10.28.21
Our housing situation is fairly settled now, but it took a few weeks to get everything straightened out. For the first few days after the fire we stayed at my mother-in-law's apartment—she only lives about ten minutes away from us, and she graciously let us have the whole apartment so Julie and I could sleep in the bedroom and Will could sleep on the couch while she stayed with a friend in the building.

Within a few days, we had secured a full-house Airbnb about five minutes from our home where we could stay through the end of September while we searched for a longer-term rental where we could settle in until our house was rebuilt and we could move back home. The Airbnb was very cute with a nice backyard, although it certainly had its annoying quirks to go along with its eccentric charms. The most unique thing about it is that it was one of a very small number of prefab steel houses from the post WWII boomer era, so it had historic status, and the owner had reinforced this aesthetic with some nice mid-century modern furniture and design choices.

The most problematic aspect of the house was that all the rooms with doors had pocket doors which were no longer operational, but instead of trying to fix them, the owner decided to just put up heavy curtains with magnets to secure them to the walls (when I said the house was steel, that's exactly what I meant—it's not just a steel frame, the entire house, including interior and exterior walls, are all made from steel panels). This unfortunately included the bathroom, which meant you had no privacy in a very small space layout where the bathroom was essentially at the center of all the other rooms.

Our solution was to get a white noise machine that we kept in the bathroom so that whoever was using it could blast it at the highest volume to create a kind of sound curtain that gave everyone some sense of separation of privacy. It wasn't ideal, but it worked well enough.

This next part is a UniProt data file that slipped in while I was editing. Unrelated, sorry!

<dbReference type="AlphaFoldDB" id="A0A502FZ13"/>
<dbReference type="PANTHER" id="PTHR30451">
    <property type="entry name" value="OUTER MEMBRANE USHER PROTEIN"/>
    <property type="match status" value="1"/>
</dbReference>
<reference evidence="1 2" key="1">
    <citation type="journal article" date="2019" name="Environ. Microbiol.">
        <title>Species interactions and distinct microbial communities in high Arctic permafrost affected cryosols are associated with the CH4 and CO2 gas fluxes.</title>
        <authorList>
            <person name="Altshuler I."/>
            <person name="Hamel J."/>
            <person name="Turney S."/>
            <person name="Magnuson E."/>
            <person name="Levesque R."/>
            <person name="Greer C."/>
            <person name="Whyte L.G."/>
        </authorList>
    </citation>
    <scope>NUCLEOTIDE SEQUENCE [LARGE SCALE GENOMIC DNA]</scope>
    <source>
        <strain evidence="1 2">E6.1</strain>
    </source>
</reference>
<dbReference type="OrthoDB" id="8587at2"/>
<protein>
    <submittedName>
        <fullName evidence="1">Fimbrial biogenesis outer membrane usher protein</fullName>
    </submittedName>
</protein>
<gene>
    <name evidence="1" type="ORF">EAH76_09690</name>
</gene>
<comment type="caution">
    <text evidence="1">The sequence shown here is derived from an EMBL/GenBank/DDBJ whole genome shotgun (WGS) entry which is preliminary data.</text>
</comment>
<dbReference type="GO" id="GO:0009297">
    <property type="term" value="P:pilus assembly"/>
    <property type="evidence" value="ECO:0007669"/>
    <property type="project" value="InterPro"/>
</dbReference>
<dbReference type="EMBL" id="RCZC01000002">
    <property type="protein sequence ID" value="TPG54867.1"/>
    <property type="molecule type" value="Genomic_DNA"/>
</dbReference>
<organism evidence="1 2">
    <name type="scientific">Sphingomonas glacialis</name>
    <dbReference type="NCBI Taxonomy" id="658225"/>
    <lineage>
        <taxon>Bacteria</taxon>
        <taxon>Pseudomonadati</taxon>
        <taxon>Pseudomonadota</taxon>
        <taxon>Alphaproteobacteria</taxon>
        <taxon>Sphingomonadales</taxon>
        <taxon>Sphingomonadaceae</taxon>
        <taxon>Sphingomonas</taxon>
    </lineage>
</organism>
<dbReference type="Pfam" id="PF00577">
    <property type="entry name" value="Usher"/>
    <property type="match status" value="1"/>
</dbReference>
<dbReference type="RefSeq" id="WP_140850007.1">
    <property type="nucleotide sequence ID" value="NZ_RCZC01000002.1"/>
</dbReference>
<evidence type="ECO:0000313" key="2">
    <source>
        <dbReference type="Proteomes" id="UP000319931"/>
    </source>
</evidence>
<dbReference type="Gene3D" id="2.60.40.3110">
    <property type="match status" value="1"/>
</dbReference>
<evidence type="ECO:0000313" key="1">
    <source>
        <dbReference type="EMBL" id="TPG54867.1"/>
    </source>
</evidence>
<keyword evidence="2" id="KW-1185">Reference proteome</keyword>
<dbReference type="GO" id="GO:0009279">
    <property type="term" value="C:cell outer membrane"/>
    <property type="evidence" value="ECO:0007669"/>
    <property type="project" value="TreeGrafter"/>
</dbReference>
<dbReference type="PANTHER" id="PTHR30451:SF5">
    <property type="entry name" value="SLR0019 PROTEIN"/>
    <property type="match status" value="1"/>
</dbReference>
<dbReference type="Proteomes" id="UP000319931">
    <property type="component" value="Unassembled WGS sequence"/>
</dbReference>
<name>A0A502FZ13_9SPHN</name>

For the long term rental that we're in now and where we'll hopefully be able to stay until our house gets rebuilt (best-case scenario: a year from now; worst-case: summer 2023), we got pretty lucky with the timing as well. As soon as we moved to the Airbnb, Julie was on the hunt for a longer-term rental house, and on the second day of looking, she found a place in Oakhurst (on the other side of Decatur farther from work than where our house is, but still not too far and a pretty good place to live) that had only been listed for a few hours. She reached out to the landlord immediately, scheduled a visit for the next day, and within a few days we had secured an open-ended lease (but minimum of eight months) that started at the beginning of October, giving us a weekend of overlap with the Airbnb to get everything moved over.

The landlord wasn't planning to keep renting out the property. She had bought it a few months earlier while the previous tenants still had a few months left on their lease, and her plan was to let them finish out their lease and then hand it over to her brother, who was moving to the area (our landlord herself lives outside of Atlanta right now, and her long-term plan is to move to the house herself, but not for a few years). But then her brother suddenly changed his plans, and the previous tenants had already signed the lease on another place, so she only had a few weeks to get someone in the property or she'd be paying the mortgage on an empty house.

So it really worked out well for both parties, and she's been incredibly understanding about our whole situation, only asking that we give her at least 30 days notice before we move out so she can have a decent amount of time to find new tenants. It's been a little bit of a pain to work out how to get Will to school—we're in a different school district, but we didn't want to further disrupt his already-massive-disrupted life by having him switch schools in the middle of the semester (and likely have to do that again when we move back to our real house)—but we have a lot of friends who live in the neighborhood, and it's quiet and walkable just like our other neighborhood.


10.29.21
One thing I'm already sick of that won't end anytime soon: shopping. I've never been a huge fan of that, but imagine that you had to re-buy everything you own, which is where we are now. Even though we're focusing on the necessities—clothes, work and school supplies, kitchen and bathroom essentials, etc.—just think about what you'd have to do to re-acquire all those little things that have become more or less vital to the daily maintenance and operation of your life and home.

Insurance will reimburse us for everything (with receipts and arguments, of course, but we will eventually get paid back), and we're lucky enough to have a cushion where we can afford to buy it all up front without killing our budget, but the actual process of remembering everything in your medicine cabinet, your cleaning supply closet, your pantry, etc., and then having to actually go restock it all is pretty exhausting. I feel like I've bought three years worth of stuff over the past thirty days (and in some cases I probably have), and I'm completely over it now. If I didn't have to buy another thing for the next six months, it will be too soon.